Latinos and Immigrants in Midwestern Communities


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Statement of Issues and Justification

The integration of Latinos and immigrants is a long-term process that continues to be an increasingly important challenge for policymakers, academic scholars, community organizations, and practitioners. At the national level, the Latino population increased by 43% between 2000 and 2010 (Ennis, Rios-Vargas, & Albert 2011), while in the Midwest it increased by 49% during the same period (See Appendix A). Today there are nearly five million Latinos in the Midwest, comprising approximately 7% of the regional population (Humes, Jones, & Ramirez, 2011). 

As the Latino population continues to grow, its integration into the structural and cultural features of the larger communities of which they are part becomes more and more imperative. Integration, however, is occurring within structures of inequality that are reproducing patterns consistent with those of historical race/ethnic minorities. The resulting "integration" has contributed to increases in segregation, education achievement gaps, and racial division of labor patterns (Guzm├ín, Reyes, Palacios, & Carolan-Silva 2011). 

A core challenge is to better integrate Latinos and immigrants into our organizational and civic structures because they are becoming an increasingly important part of the social and economic fabric of the region. The challenge is double-edged in the sense that newcomers need to develop the capacity to function within existing institutions at the same time that organizations need to develop the capacity to effectively provide services to newcomers and to incorporate them into their operational processes.

Since its inception in 2009, NCERA 216 participants have created interstate research and outreach working groups in five thematic areas (Families and Family Involvement in Education, Entrepreneurs and Economic Development, Building Immigrant-Friendly Communities, Building Diverse Organizations, and Civic Engagement). Their work has been published in research newsletters, reports, refereed journals, and books. Several research projects are currently underway that will continue to yield results that will further advance related fields of research and provide the intellectual basis for effective practice. However, the work must continue because the integration of Latinos and immigrants is a long-term process and challenge.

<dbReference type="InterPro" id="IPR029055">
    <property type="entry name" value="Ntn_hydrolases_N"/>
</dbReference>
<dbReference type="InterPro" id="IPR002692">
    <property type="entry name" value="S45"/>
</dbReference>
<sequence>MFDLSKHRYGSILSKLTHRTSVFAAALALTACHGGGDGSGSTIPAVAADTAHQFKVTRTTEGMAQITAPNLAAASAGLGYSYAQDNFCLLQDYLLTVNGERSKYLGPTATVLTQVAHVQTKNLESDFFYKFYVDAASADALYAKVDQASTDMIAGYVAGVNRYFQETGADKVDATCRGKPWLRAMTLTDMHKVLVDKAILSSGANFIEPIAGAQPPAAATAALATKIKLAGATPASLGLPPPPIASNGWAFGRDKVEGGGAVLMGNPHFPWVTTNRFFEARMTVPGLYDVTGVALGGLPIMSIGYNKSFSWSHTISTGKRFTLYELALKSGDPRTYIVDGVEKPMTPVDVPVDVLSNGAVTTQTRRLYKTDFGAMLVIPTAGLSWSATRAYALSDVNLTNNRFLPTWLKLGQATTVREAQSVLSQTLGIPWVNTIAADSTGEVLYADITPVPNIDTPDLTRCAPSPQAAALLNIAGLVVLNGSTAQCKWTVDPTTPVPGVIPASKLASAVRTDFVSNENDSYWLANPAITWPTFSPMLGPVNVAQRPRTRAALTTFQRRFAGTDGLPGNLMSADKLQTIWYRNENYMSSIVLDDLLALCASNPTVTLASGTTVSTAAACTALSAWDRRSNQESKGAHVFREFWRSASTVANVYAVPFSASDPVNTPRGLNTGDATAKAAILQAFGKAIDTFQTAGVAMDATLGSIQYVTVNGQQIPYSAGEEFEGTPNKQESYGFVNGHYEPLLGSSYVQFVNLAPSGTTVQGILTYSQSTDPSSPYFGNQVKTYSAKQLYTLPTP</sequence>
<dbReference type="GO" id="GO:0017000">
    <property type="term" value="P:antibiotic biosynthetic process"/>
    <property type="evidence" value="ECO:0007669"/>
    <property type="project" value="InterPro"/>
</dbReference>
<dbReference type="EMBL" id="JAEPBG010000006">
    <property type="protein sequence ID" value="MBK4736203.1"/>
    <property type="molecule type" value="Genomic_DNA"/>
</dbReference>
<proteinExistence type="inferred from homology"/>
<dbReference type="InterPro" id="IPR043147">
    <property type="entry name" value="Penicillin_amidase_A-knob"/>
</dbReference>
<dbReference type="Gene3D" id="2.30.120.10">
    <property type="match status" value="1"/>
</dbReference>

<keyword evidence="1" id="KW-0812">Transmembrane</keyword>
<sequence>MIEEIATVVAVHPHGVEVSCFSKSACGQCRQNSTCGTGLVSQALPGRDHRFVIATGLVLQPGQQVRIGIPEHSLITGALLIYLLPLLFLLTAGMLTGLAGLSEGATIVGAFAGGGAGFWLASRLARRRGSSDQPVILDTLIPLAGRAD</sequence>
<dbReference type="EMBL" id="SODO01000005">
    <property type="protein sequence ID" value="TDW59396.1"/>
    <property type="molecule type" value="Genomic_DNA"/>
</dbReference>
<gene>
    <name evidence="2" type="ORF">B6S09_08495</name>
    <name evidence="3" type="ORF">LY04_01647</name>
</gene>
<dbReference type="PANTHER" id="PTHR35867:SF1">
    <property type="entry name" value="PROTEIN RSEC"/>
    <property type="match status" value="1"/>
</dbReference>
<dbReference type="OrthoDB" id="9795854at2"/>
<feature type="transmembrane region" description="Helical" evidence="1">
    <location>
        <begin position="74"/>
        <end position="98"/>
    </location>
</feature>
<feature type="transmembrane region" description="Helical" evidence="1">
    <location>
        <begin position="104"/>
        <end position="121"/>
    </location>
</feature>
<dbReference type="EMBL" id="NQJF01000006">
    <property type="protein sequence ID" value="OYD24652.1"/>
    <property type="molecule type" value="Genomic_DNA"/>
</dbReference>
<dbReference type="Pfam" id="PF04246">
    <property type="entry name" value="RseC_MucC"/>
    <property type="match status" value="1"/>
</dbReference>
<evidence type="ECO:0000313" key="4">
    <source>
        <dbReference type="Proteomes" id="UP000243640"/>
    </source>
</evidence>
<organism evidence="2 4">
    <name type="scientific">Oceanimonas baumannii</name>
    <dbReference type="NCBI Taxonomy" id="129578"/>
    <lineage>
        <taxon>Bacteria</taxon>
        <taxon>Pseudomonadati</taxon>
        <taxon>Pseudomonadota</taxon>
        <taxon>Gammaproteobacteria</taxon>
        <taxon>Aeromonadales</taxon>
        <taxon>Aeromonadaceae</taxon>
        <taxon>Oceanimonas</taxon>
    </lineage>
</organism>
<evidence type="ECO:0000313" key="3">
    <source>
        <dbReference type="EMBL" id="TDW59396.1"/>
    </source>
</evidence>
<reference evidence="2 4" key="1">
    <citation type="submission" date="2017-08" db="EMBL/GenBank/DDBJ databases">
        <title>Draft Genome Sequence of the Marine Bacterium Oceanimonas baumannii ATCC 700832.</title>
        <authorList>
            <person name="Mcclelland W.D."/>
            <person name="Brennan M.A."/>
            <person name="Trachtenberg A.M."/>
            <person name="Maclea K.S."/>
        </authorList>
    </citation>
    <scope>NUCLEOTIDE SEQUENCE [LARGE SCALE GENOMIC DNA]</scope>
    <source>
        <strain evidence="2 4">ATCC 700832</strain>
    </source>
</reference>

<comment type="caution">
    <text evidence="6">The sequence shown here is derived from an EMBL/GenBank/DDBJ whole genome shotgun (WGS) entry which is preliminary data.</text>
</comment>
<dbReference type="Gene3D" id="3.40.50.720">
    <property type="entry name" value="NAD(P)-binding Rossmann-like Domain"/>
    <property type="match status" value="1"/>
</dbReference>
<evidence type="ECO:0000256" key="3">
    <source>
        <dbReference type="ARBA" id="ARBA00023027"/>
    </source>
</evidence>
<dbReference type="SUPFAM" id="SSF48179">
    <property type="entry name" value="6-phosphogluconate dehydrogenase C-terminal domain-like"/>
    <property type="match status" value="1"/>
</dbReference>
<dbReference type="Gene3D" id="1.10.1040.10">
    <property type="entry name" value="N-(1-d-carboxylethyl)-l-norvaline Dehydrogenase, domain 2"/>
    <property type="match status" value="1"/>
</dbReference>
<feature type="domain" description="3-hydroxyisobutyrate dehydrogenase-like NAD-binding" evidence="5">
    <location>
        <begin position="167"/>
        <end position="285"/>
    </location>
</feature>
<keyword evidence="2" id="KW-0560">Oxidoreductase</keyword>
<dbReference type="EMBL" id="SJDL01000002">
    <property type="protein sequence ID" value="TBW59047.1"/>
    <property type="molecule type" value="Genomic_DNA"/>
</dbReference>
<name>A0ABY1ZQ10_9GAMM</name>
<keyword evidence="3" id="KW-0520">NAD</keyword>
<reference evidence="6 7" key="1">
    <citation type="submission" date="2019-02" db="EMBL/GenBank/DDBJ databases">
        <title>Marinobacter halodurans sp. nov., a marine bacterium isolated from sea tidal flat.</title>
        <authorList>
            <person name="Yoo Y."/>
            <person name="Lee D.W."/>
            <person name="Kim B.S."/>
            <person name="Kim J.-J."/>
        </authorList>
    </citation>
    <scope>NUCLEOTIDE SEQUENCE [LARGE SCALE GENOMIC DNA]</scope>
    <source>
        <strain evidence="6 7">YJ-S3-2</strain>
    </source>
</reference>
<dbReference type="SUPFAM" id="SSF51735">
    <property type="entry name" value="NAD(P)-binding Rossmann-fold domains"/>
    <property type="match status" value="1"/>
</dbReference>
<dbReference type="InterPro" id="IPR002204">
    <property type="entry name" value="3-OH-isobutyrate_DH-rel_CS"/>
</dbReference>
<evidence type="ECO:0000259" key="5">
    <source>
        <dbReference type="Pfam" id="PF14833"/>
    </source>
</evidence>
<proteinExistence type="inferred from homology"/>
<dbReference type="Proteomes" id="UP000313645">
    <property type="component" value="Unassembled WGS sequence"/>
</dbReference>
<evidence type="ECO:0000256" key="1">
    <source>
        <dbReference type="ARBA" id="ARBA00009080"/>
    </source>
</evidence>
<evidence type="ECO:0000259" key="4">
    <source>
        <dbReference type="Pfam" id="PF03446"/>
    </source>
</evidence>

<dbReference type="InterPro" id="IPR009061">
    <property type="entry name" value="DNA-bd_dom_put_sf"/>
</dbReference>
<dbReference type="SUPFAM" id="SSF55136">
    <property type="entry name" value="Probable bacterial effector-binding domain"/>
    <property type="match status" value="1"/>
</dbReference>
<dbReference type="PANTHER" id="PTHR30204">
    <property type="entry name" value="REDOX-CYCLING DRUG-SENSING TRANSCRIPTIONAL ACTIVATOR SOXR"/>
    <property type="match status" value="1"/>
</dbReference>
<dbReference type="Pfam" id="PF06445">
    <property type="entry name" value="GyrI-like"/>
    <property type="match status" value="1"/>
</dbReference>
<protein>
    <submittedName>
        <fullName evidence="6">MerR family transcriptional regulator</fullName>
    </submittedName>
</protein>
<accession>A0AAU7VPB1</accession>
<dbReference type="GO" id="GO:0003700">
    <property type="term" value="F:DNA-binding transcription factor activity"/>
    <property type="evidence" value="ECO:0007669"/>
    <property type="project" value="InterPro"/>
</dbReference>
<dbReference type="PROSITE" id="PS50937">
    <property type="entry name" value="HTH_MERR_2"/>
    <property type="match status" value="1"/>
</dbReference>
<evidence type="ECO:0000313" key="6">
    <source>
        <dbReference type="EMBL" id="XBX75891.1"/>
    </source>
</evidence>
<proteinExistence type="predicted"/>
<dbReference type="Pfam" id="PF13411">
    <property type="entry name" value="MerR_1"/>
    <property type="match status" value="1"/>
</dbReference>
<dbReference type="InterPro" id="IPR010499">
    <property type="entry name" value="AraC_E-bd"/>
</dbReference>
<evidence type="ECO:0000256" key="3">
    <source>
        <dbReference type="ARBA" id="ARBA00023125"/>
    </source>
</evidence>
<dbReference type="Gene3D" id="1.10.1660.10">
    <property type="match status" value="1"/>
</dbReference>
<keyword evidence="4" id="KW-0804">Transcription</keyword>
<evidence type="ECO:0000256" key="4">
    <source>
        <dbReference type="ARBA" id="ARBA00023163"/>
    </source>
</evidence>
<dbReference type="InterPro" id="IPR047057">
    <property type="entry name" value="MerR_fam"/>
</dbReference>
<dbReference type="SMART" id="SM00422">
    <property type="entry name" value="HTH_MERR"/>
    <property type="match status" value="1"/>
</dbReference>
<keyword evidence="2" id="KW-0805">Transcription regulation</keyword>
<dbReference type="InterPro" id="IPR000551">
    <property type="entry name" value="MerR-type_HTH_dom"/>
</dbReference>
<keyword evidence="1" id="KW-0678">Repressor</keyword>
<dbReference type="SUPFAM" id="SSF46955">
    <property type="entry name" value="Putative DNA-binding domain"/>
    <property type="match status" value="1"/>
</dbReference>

1. Build upon existing and create new networks of faculty members and students at land grant and other colleges and universities, Extension/outreach educators, and community leaders and organizations focused on developing knowledge and promoting a more accurate understanding of the challenges and opportunities confronting the growing Latino and immigrant populations across communities and cities in the Midwest. This involves continuing to mobilize human resources within universities, building new models of research and outreach collaboration, strengthening the grant proposal development capacity of working groups focused on key dimensions of challenges and opportunities, generating policy resources, educational materials, and promoting partnerships and sustained communications among participants.
  2. Expand the research, teaching, Extension/outreach, and public engagement capacity of the region's land grant and other universities to promote the incorporation of the growing Latino populations and recent immigrants into Midwestern communities. This involves evaluating, strengthening, and taking to scale applied outreach programs focusing on Latinos and immigrants in the North Central Region, continuing to collaborate with the other Latino-focused interstate initiative, SERA 37 (the New Hispanic South), to share and implement effective outreach programs and applied research results, and promoting leadership programs across a range of stakeholders in universities and communities. 
  3. Advance the capacity of the region's land-grant university system to provide culturally competent, timely and high quality educational and training programs for Extension faculty, outreach workers and community partners working to meet the diverse needs of their communities. This can be accomplished by building multicultural capacity in Extension/outreach programs to work effectively with Latino and immigrant communities, and continuing to work with the North Central Regional Center for Rural Development (NCRCRD) to provide professional development webinars for Extension and other interested personnel.


More information

More information about the activities, procedures, outcomes and impacts, along with NCERA 216 history, can be found at the NIMSS site on NCERA 216.